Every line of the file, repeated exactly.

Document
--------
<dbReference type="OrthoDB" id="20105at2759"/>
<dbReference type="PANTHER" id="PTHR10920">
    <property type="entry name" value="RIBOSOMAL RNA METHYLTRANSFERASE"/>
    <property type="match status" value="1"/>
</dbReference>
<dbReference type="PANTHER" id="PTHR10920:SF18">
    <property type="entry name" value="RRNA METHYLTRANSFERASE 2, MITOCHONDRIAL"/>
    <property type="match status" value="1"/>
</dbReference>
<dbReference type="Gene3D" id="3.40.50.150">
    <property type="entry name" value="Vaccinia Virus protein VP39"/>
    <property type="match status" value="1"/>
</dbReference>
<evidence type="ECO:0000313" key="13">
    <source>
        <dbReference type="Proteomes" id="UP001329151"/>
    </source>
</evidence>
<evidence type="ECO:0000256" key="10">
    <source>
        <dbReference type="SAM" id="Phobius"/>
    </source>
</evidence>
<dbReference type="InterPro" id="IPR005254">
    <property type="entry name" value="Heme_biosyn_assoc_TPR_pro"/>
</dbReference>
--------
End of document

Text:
<dbReference type="OrthoDB" id="20105at2759"/>
<dbReference type="PANTHER" id="PTHR10920">
    <property type="entry name" value="RIBOSOMAL RNA METHYLTRANSFERASE"/>
    <property type="match status" value="1"/>
</dbReference>
<dbReference type="PANTHER" id="PTHR10920:SF18">
    <property type="entry name" value="RRNA METHYLTRANSFERASE 2, MITOCHONDRIAL"/>
    <property type="match status" value="1"/>
</dbReference>
<dbReference type="Gene3D" id="3.40.50.150">
    <property type="entry name" value="Vaccinia Virus protein VP39"/>
    <property type="match status" value="1"/>
</dbReference>
<evidence type="ECO:0000313" key="13">
    <source>
        <dbReference type="Proteomes" id="UP001329151"/>
    </source>
</evidence>
<evidence type="ECO:0000256" key="10">
    <source>
        <dbReference type="SAM" id="Phobius"/>
    </source>
</evidence>
<dbReference type="InterPro" id="IPR005254">
    <property type="entry name" value="Heme_biosyn_assoc_TPR_pro"/>
</dbReference>